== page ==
Jonathan Scott Hartley
Not the least of the questions of a monument is whether it is art. The Daguerre Monument, literally an object in a Smithsonian art museum, is a work of art that itself monumentalizes the medium of photography. At the same time, especially at its current location, it serves also as a public monument (or more exactly a memorial). Which just brings up more questions.
Commissioned by the Photographers Association of America in 1889, exactly fifty years after the public announcement and instant acclaim of Daguerre’s photographic invention, the work was immediately given to the Smithsonian. Like many another object in the Smithsonian collections, it is thus a token by which an industry works to legitimate itself. This particular object has been extraordinarily successfully not only in justifying its makers but even further raising the status of their profession. After spending some time in storage starting in the 1960’s, in 1989, one hundred years after its conception, it was placed outside the museum, visible to passersby on 7th street. It sponsor was the same, albeit renamed organization, the Professional Photographers of America. It is probably the only artwork of the museum that most people see. From its origin, that is, this monument, in a near-perfect condition thanks to the government funds that supported its conservation, brings up questions of the privatized ties of a federal agency and, by association, the authority of the historical record of a national museum.
The Daguerre monument also provides a perspective on the public image of photography itself and its global uses. This monument does not merely put Daguerre on a pedestal but also the entire globe. Daguerre’s head appears as a sort of emblem leaning against the vast globe. The head was modeled after a photograph made in Paris by an American photographer but has somehow become three-dimensional, sculpted in high relief and jutting out oddly from a frame held by a kneeling female figure representing Fame. Photography is not itself depicted on the monument. Its real subject is the global dominion of the medium, making the globe a large backdrop to Daguerre himself, the theatre for his invention. From its inception, photography was indeed widely practiced throughout the world, and among its specialties was circulating images of distant places and exotic peoples around the world (though that was hardly its only use). The Daguerre monument frames this activity with a particular geopolitical orientation, placing directly above Daguerre’s head the expanse of the Atlantic Ocean and thus making Europe and America bracket the great man. Thus even if photography is acknowledged as a global art, the monument also establishes some parts of the globe as more visible than others. All parts of the monument—globe, likeness and two pedestals—are tied together by a somewhat menacing-looking garland of laurels that curls throughout and continues into the viewers space, presumably referring to the continuing presence of photography in the present day.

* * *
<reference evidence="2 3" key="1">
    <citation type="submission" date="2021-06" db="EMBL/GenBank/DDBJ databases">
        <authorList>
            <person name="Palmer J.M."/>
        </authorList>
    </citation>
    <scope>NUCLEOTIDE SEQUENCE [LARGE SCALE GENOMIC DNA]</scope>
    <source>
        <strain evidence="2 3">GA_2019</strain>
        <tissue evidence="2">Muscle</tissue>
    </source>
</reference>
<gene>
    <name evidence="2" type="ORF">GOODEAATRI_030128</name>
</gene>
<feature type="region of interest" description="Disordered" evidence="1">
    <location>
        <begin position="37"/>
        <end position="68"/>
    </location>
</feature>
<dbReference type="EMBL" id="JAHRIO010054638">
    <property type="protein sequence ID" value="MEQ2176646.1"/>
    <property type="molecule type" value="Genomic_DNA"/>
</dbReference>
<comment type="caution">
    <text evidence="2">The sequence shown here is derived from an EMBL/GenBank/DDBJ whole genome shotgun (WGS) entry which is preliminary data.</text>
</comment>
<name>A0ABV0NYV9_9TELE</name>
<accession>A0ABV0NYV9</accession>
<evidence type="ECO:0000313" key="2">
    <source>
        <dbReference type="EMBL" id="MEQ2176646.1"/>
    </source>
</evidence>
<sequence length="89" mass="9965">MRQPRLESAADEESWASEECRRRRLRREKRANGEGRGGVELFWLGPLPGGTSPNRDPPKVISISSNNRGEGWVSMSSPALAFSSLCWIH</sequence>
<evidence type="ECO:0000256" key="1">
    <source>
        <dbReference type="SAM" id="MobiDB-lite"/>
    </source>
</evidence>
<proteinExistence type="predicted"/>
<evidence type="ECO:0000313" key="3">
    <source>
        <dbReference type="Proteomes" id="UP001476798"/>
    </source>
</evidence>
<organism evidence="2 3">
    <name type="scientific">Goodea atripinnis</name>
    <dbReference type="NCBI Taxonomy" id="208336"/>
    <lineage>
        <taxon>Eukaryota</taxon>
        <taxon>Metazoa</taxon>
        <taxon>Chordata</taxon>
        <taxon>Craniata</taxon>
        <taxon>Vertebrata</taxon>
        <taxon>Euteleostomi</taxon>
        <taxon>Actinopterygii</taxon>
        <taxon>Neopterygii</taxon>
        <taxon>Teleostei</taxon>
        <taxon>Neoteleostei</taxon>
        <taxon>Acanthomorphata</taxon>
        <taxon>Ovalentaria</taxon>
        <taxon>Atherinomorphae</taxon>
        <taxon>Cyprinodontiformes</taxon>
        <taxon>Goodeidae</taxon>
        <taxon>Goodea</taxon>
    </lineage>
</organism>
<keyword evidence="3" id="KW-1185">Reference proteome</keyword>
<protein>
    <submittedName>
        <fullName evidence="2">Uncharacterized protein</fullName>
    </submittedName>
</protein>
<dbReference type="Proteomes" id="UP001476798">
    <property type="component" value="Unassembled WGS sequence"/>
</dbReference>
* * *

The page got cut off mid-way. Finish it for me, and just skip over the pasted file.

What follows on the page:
Though you would never know it from this monument, who actually invented photography is a vexed question among historians. While the publicly prominent Daguerre, in France, was celebrated by the French government as the medium’s inventor, at just about exactly the same time an Englishman, William Henry Fox-Talbot, had independently established a competing photographic process. Indeed, both were predated by others, such as Nicéphore Niépce (who showed his work to Daguerre after he took what was likely the first photograph). In the 19thcentury, great national debates took place in Europe over who was first and which process had priority claim. Daguerre’s process (called Daguerreotype) created a direct impression on a metal plate. Fox-Talbot’s process (which he called Calotype) instead created a unique negative which could then be used to make one or more identical “positive” prints. For the times when the monument was created, in 1889, and then moved to its position of greater prominence, 1989, the negative-positive, multiple-image process invented by Fox-Talbot was vastly more popular, and lucrative, than the cumbersome, single-image process of Daguerre. It is thus especially mysterious, why the monument singles out Daguerre when it might just as easily present the larger picture of both inventors. No American was involved in the invention, so it is hardly a question of national pride. Just what is it, then? The monument leaves us with this very question.